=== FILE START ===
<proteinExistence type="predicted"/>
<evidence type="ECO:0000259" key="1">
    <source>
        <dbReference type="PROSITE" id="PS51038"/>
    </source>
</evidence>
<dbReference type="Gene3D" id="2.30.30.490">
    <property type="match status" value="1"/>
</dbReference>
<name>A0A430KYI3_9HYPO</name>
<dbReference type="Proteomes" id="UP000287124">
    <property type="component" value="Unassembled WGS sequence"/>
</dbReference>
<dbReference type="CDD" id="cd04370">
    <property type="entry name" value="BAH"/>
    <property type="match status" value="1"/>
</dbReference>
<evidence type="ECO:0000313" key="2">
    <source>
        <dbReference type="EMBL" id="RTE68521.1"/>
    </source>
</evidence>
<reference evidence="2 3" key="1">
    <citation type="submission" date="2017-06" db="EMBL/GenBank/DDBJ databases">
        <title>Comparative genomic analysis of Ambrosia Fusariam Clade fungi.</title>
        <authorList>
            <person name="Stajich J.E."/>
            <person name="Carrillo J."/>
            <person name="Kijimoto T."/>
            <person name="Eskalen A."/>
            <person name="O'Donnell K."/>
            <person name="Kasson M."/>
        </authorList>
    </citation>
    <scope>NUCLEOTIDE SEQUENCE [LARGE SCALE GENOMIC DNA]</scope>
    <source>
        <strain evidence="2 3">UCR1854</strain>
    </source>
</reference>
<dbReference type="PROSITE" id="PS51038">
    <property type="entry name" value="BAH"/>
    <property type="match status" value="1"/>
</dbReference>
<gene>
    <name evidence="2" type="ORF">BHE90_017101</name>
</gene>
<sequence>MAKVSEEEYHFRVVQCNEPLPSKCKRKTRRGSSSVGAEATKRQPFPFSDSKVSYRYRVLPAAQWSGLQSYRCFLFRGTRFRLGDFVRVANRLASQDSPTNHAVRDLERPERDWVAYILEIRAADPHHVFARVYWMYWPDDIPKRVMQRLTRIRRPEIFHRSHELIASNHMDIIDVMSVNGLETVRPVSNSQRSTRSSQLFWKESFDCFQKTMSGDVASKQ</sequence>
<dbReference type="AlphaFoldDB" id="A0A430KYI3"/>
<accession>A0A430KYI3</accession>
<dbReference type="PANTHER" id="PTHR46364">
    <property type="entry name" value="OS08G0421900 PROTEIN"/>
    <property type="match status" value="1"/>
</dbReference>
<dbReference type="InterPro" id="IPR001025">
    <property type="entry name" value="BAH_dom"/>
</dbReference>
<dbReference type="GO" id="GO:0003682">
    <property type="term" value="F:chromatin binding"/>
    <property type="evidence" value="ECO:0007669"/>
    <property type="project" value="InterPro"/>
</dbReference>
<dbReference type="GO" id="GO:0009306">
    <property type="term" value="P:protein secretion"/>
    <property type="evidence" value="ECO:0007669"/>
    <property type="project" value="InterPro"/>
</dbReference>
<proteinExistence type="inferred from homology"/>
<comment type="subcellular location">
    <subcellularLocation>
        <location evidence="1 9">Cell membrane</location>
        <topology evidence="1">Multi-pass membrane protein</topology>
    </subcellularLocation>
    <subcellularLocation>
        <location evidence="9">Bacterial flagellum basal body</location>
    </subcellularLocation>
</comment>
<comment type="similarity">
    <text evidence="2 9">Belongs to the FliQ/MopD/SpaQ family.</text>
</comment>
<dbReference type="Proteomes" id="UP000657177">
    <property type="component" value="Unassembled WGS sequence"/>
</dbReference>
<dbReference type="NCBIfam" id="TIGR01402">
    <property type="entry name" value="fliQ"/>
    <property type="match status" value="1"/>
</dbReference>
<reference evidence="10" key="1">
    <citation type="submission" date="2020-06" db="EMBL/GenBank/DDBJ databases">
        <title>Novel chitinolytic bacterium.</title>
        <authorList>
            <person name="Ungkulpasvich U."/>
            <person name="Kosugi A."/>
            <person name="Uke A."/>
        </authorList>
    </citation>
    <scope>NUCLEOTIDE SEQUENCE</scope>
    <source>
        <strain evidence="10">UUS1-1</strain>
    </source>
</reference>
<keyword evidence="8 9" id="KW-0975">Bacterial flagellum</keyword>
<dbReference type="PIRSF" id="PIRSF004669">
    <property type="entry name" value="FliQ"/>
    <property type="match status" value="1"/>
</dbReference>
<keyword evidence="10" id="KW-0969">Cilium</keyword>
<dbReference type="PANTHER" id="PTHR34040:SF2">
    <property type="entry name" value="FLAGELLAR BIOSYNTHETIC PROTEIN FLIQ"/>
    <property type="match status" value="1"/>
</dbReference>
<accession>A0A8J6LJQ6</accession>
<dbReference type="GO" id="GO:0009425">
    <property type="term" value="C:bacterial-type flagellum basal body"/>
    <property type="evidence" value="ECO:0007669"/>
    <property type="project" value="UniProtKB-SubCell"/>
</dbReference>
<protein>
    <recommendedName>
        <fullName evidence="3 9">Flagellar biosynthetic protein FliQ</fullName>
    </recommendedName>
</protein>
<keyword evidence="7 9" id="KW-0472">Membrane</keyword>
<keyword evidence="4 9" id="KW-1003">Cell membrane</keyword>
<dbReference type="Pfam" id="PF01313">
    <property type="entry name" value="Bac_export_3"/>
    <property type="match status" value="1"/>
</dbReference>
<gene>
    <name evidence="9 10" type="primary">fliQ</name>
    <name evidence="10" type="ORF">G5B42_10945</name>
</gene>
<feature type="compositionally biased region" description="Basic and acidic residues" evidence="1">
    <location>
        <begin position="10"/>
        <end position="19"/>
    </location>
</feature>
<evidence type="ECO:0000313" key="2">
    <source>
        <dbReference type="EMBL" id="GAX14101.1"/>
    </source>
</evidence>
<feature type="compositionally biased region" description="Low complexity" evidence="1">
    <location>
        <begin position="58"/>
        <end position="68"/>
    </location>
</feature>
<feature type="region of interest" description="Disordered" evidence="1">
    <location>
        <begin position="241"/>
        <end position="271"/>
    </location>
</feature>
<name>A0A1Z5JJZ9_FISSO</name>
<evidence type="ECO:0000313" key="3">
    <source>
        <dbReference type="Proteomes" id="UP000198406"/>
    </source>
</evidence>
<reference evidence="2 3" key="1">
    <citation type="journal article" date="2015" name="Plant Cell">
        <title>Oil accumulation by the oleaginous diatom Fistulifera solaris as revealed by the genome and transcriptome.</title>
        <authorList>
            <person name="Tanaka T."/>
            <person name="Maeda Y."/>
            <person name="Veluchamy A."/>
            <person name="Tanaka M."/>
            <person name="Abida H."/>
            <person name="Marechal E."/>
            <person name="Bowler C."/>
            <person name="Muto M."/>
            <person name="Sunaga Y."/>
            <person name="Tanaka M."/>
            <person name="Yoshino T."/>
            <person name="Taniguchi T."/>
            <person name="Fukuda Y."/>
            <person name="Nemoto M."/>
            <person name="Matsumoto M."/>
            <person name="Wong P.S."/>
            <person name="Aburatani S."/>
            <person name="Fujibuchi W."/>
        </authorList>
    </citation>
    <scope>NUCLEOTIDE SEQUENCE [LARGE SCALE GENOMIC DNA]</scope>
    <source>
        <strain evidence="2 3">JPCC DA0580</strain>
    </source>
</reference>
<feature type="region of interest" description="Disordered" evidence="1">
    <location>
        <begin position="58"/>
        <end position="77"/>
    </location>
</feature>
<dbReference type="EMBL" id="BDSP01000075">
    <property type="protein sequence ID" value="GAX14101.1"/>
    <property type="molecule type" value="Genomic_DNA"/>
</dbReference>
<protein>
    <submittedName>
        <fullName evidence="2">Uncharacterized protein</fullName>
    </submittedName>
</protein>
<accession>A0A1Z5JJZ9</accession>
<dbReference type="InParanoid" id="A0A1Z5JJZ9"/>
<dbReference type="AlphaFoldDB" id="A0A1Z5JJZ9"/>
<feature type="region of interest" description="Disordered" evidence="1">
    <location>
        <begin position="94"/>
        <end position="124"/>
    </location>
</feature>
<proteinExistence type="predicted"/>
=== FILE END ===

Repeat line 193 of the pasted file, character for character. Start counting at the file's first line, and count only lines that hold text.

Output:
        <end position="77"/>